Press note: Release of report "Operating from the Shadows: Inside NSO Group’s Corporate Structure"
In this briefing, PI together with Amnesty International and SOMO seek to aid civil society efforts toward greater oversight, accountability and remedy of corporate structures that have been reported to contribute to government surveillance of individuals, including human rights defenders.
Amnesty International, Privacy International and The Centre for Research on Multinational Corporations (SOMO) have published a report uncovering NSO Group’s entire corporate structure, tracking the global money trail of both public and private investment into the lucrative spyware company.
Amnesty International and other rights groups have documented dozens of cases of NSO Group’s products being used by repressive governments across the world to put activists, journalists, and opposition figures under surveillance, causing a devastating chilling effect on civil society.
By shining a light on the workings of the company, Amnesty International, Privacy International and SOMO hope to highlight the human rights risks and corporate dynamics that characterize the broader surveillance industry, and to support civil society in their efforts to seek accountability for abuses.
- Money from major private equity firms Novalpina Capital and Francisco Partners, with numerous investors behind them, has bankrolled NSO Group. Commitments to implement reforms and ensure NSO Group is complying with human rights standards remain unfulfilled.
- Pension funds in the UK and US have a stake in the surveillance company. This includes the South Yorkshire Pensions Authority and East Riding Pension Fund in the United Kingdom as well as the Oregon Public Employees Retirement System and Alaska Permanent Fund Corp in the United States.
- NSO Group’s maze-like structure has given the company legal and regulatory advantages in various jurisdictions to help facilitate investment, operation, and growth. It has at various points set up holding companies and/or operating entities in the British Virgin Islands, Bulgaria, Cayman Islands, Cyprus, Israel, Luxembourg, United Kingdom, and the United States of America. It exports products from Bulgaria, Cyprus, and Israel.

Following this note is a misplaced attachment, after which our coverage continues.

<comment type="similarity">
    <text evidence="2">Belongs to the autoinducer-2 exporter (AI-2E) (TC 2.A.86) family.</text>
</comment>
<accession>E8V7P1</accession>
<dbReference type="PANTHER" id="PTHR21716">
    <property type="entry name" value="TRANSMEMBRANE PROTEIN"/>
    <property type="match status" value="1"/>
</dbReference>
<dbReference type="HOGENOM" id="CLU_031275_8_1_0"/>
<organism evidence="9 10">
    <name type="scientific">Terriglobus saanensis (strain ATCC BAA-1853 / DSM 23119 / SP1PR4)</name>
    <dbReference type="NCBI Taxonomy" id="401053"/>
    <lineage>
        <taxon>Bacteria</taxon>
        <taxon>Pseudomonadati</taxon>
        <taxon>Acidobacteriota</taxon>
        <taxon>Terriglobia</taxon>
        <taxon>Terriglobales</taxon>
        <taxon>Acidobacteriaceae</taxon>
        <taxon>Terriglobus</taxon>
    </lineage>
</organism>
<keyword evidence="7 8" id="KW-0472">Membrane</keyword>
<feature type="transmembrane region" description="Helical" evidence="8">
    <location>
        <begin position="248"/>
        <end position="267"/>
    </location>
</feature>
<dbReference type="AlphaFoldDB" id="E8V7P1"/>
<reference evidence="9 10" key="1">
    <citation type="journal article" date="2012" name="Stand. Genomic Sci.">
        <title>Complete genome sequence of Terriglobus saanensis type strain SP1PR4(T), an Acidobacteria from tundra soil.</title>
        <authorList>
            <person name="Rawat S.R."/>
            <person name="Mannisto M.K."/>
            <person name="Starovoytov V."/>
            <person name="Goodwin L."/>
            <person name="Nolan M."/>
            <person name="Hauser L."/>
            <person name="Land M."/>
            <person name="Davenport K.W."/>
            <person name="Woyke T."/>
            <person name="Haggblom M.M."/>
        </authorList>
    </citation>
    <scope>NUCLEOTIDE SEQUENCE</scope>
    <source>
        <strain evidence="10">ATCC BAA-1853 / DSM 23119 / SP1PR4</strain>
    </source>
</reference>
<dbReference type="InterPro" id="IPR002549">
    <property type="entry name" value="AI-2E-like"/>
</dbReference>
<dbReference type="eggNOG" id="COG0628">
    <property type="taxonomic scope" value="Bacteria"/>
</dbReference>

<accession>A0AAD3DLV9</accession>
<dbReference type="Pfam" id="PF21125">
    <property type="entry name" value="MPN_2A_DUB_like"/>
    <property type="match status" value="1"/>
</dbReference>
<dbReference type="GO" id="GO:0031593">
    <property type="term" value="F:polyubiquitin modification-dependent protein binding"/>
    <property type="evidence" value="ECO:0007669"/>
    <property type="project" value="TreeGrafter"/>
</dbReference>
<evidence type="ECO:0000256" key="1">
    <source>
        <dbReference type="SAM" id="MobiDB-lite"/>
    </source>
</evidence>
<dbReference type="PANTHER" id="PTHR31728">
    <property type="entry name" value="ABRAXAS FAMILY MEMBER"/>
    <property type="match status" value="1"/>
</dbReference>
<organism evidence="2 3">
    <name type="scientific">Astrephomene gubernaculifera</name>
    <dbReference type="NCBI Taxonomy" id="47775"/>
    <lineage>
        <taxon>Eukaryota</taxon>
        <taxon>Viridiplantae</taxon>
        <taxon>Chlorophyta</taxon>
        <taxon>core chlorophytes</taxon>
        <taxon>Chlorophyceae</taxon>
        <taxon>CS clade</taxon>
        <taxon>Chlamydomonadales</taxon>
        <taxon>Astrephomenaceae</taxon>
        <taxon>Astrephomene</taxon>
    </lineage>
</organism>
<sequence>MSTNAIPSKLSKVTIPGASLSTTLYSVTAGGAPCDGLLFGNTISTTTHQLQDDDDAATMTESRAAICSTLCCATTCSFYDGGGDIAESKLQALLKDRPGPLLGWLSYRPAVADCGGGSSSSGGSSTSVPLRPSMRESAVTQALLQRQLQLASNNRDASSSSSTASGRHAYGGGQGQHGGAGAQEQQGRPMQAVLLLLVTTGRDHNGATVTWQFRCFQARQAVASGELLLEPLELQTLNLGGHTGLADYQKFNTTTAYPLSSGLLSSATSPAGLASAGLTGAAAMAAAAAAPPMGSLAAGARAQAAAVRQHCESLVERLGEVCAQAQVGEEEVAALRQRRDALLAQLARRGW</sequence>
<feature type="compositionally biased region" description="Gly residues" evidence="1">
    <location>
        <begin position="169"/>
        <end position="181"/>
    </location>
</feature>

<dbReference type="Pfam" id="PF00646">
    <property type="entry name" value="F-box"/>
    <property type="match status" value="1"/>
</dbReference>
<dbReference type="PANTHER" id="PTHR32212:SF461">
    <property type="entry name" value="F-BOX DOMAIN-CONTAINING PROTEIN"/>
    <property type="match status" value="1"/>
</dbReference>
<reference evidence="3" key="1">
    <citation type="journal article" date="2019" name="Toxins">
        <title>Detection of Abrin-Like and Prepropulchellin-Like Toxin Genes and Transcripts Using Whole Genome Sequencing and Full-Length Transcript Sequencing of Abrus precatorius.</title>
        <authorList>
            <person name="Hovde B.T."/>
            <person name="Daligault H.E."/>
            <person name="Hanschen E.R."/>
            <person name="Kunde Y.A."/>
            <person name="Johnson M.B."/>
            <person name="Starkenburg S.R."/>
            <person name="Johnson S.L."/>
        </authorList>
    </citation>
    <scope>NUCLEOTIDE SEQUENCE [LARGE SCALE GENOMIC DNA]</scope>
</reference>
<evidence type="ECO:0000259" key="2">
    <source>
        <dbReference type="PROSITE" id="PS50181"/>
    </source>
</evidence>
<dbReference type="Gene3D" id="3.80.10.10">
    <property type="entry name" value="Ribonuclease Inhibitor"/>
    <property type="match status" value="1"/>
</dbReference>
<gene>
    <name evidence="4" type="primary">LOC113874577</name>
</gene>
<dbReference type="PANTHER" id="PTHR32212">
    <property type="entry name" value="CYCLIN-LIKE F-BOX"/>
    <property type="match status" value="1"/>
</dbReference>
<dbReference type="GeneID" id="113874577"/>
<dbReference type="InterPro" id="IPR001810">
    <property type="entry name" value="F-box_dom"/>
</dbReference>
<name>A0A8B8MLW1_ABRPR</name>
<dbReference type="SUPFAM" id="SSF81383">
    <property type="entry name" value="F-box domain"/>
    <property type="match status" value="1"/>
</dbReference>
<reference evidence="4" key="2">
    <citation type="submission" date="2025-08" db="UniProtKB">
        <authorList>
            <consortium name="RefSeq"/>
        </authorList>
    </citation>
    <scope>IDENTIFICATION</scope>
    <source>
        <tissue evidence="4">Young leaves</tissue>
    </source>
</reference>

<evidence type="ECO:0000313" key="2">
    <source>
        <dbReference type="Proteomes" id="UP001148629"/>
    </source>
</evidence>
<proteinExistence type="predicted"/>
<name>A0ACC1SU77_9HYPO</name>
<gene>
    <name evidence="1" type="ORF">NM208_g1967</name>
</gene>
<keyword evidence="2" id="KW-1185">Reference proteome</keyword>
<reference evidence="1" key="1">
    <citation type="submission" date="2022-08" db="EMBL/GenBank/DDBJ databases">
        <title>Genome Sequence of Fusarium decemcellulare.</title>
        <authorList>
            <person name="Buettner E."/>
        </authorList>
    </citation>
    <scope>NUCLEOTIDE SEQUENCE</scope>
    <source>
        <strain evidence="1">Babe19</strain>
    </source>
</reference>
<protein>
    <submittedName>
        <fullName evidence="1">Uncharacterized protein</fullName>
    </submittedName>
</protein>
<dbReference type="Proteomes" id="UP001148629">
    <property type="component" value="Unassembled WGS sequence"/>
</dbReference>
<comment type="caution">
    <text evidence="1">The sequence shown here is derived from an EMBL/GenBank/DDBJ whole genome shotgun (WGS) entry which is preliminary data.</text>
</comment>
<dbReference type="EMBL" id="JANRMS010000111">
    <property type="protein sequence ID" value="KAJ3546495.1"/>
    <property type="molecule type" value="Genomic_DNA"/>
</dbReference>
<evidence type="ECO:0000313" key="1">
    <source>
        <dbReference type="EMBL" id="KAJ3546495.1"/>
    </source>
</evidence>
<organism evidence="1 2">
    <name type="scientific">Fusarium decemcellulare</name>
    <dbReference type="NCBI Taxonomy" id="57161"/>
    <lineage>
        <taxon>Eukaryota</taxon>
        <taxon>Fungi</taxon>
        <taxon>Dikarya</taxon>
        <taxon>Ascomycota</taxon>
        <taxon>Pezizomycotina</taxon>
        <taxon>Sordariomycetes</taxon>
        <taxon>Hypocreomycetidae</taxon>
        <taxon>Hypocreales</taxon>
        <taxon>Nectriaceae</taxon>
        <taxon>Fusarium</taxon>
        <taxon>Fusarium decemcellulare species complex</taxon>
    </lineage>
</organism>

- Governments are failing to pass robust domestic laws to ensure surveillance companies such as NSO Group respect human rights, are transparent about their business and held accountable for any alleged misuse of their products.
- The NSO Group’s long-standing resistance to disclose essential details about its operations, including sales and human rights impacts, has provided the surveillance industry a template on how to avoid transparency.
NSO Group and the rest of this pernicious surveillance industry are leaving activists terrified of speaking out for fear the government is watching their every move. Governments in Israel, Europe and the United States need to stop shirking responsibility and implement a moratorium on the sale and transfer of surveillance equipment until a proper human rights regulatory framework is put in place.
Ilia Siatitsa, Acting Legal Director, Privacy International
Novalpina Capital’s promises of openness and transparency ring hollow when the return on their investment entirely depends on the spyware giant staying in the shadows. Both Novalpina Capital and Francisco Partners have shown that they are willing to pour money into a toxic asset that profits off the abuse of our freedoms.
Danna Ingleton, Deputy Director, Amnesty Tech
We hope this report provides some of the much-needed transparency for targets and victims of NSO Group’s spyware tools to know where and who to go to for accountability and justice. Countering the glaring lack of transparency is one step in loosening the chokehold on civil society’s efforts to seek justice from the surveillance industry, which has enjoyed years of impunity.
Roberta Cowan, Senior Research, The Centre for Research on Multinational Corporations (SOMO)